Bathing water quality on top of the agenda of EU institutions: European report released prior to the launch of a European consultation


With the easing of the lockdown, the clear skies and sun everywhere in Europe mark the start of a new summer season which is likely to be “special”. Swimming, windsurfing, surfing... visitors and locals willing to get back to their summer routine will soon flock to the beaches, lakes and rivers. What about the water quality of these bathing and recreational sites? Are they safe enough? What progress has been made in terms of management, information or monitoring on the eve of the revision of the EU Bathing Water Directive?

Latest EU assessment has been released 

On World Oceans Day, the European Commission (EC) and the European Environment Agency (EEA) published their annual report on the quality of coastal and inland bathing waters in Europe. This report is part of the public information requirement introduced by the EU directive. In order to be informed about the quality of bathing water, the public can also have access to the results of the analyses directly on-site (during the summer season provided the site is listed as a bathing site) or at their local authorities ’offices, at the tourist office, but also on the EEA's website, or the websites of their national and local authorities.   

The European report released on Monday presents the classification of bathing areas resulting from the synthesis of water analyses from the 27 Member States, the United Kingdom, Albania and Switzerland in application of the European Directive on the monitoring and management of bathing water (Directive 2006/7/EC).   

For the 2019 season, 22,295 bathing areas have been monitored in Europe. This year again, the assessment shows bathing water quality remains high in Europe with 95% of the bathing sites complying with the minimum water quality standards with a quality that remains better for coastal waters compared to inland waters.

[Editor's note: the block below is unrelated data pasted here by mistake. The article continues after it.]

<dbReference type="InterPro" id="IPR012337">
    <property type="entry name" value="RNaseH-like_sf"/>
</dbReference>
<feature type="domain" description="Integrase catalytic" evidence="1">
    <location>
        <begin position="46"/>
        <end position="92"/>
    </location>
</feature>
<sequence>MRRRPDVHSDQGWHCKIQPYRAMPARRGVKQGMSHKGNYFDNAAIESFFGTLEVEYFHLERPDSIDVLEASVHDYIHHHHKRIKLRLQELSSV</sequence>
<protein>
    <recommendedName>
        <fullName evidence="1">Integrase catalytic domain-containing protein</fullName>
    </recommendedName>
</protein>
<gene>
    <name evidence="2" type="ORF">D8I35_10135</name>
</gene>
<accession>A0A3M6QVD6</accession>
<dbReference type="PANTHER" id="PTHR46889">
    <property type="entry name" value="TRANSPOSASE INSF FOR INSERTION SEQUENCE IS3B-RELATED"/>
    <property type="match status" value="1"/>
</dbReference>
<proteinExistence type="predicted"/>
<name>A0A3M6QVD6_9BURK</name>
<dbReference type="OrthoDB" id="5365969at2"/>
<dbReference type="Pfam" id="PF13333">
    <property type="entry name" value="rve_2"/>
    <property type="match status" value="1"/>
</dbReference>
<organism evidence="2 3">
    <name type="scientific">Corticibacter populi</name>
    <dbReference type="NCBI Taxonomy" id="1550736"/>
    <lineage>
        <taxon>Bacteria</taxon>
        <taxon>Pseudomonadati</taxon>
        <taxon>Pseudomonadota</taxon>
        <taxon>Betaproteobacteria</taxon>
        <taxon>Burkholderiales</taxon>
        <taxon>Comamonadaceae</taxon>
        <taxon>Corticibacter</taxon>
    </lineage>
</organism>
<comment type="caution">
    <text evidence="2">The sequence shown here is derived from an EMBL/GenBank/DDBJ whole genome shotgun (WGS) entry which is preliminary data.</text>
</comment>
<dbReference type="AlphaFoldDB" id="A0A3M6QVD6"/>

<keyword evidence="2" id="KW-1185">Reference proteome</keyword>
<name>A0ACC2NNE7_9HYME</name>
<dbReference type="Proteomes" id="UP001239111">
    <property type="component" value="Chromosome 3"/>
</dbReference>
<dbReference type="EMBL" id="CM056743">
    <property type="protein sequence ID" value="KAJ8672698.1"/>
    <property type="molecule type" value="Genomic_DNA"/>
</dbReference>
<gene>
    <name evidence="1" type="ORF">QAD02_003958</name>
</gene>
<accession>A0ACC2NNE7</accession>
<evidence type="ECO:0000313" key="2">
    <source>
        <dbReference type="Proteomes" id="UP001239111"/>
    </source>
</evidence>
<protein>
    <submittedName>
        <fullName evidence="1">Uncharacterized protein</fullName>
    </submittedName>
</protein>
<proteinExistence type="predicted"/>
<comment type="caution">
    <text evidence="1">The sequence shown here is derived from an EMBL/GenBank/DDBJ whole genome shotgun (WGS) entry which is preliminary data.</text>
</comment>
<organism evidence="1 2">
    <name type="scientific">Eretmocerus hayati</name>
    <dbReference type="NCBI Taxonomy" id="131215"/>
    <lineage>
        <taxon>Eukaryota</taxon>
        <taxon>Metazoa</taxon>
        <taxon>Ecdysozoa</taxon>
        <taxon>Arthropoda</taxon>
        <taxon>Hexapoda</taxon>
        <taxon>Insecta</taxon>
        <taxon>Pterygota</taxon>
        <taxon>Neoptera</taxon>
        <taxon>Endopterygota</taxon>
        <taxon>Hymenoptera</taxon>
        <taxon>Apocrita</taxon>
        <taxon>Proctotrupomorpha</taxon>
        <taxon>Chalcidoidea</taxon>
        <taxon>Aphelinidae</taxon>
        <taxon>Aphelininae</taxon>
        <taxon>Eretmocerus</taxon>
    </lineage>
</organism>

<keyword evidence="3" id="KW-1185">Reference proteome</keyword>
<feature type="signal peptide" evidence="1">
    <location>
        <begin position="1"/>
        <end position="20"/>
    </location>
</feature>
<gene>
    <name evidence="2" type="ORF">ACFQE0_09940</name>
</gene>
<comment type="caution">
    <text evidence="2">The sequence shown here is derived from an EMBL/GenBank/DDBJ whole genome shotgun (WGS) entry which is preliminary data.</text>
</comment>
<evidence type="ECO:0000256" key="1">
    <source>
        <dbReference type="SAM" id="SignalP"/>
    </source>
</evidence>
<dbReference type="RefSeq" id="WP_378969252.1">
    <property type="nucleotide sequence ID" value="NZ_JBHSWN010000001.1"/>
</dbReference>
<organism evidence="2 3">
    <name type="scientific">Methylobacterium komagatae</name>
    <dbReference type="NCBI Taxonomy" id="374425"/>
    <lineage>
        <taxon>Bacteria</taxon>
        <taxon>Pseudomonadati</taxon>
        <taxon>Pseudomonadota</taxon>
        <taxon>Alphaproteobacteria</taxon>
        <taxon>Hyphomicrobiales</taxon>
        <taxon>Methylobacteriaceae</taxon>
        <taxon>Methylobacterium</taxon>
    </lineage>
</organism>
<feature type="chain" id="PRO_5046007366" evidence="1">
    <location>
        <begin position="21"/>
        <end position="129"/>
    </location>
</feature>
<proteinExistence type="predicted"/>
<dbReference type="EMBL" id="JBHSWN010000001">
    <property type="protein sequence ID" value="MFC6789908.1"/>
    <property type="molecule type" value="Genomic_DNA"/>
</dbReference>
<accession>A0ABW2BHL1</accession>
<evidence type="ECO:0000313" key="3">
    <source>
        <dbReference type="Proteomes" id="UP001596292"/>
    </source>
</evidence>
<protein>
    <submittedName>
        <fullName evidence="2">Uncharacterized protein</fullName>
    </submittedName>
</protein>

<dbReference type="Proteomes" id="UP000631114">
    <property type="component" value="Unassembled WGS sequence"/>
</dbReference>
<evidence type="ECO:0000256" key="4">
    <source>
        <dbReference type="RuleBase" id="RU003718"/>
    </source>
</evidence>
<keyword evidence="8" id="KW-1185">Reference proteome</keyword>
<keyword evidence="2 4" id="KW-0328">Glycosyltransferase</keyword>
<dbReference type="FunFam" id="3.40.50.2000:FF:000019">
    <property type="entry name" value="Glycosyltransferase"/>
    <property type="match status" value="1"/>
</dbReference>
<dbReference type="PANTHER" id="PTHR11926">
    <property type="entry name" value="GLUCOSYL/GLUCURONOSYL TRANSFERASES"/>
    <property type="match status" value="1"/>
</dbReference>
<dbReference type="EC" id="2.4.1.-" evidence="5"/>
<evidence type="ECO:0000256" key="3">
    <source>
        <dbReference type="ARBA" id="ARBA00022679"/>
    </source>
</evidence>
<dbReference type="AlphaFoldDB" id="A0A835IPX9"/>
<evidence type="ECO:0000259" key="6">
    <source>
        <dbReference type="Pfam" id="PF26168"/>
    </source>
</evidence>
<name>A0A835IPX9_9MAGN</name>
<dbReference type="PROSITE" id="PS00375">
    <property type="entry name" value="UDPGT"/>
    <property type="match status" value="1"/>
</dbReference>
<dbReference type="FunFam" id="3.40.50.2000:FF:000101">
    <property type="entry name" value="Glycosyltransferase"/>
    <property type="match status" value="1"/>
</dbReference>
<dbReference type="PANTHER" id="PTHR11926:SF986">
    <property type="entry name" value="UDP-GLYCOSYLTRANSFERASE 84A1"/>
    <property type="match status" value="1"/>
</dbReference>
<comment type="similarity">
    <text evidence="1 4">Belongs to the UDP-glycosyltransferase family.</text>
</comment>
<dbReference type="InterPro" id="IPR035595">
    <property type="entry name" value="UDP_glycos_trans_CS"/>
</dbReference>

Bathing water monitoring: an obligation in Europe for more than 40 years  

The first European directive to require Member States to monitor the quality of their bathing waters was first adopted in 1976. Since then, the directive was revised once in 2006 and seeks to protect the health of bathers and to ensure that information is made available to the public.   

The quality of bathing water is assessed on the basis of microbiological analyses by detecting two faecal bacteria (Escherichia coli and enterococci) in marine and fresh waters. Bathing sites are monitored by means of samplings during the summer period from July to August for the vast majority of European sites (except for European outermost regions). The presence of large quantities of these bacteria in the environment is proof of pollution linked to anthropogenic activities. Sources of pollution are many but investigation and beach profiles show that wastewater and runoff from road and agriculture are significantly impacting human health, generally resulting in gastro-enteritis, skin problems, conjunctivitis or ear infections. The final classification of bathing waters of poor, sufficient, good or excellent quality is established based on the results of the samplings over the last 4 years.

Main take-aways 

From a bacteriological point of view on which the Directive bases its assessment, the quality of bathing water has improved in all European countries since the Directive came into force.   

 Surfrider Europe has analysed the assessment report published on 8 June, here are its main take-aways: 

  - More sites have been monitored in 2019 compared with 2018 with 164 new bathing areas identified in 2019 

    - The proportion of waters classified as of excellent quality has not changed since 2015 and remains at around 85%;  

    - Between 2018 and 2019, the share of poor-quality sites remains at 1.3% (corresponding to 289 sites in 2018 and 294 in 2019);  

    - The Top 5 countries with the best water quality remain the same as in 2018: Cyprus, Austria, Malta, Greece and Croatia;   

    - The 5 Europeans States lagging behind with the worst water quality are : Poland, Albania, Slovakia, Bulgaria and Estonia.  

 Proportion of bathing waters with excellent quality in European countries in 2019
Source : EEA 2020 assessment report on bathing water quality in Europe in 2019


Surfrider Europe calling on the directive’s revision this year 

The Commission will launch soon a public consultation on the EU Bathing Water directive. Surfrider will bring the voice of the Ocean Community to the European Commission and will call the Commission to revise the text.   

Extension of the monitoring period, of monitoring sites to include recreational sites, addition of new parameters to be controlled, better information and participation of the public ... are some of the demands that the association has started to make and will have to further defend in its advocacy efforts throughout the coming year.

In the coming weeks, a public consultation will be launched to allow for every EU citizen to express his or her views on this directive and its application in Europe. Let's not miss this opportunity to express ourselves! Stay tuned!  

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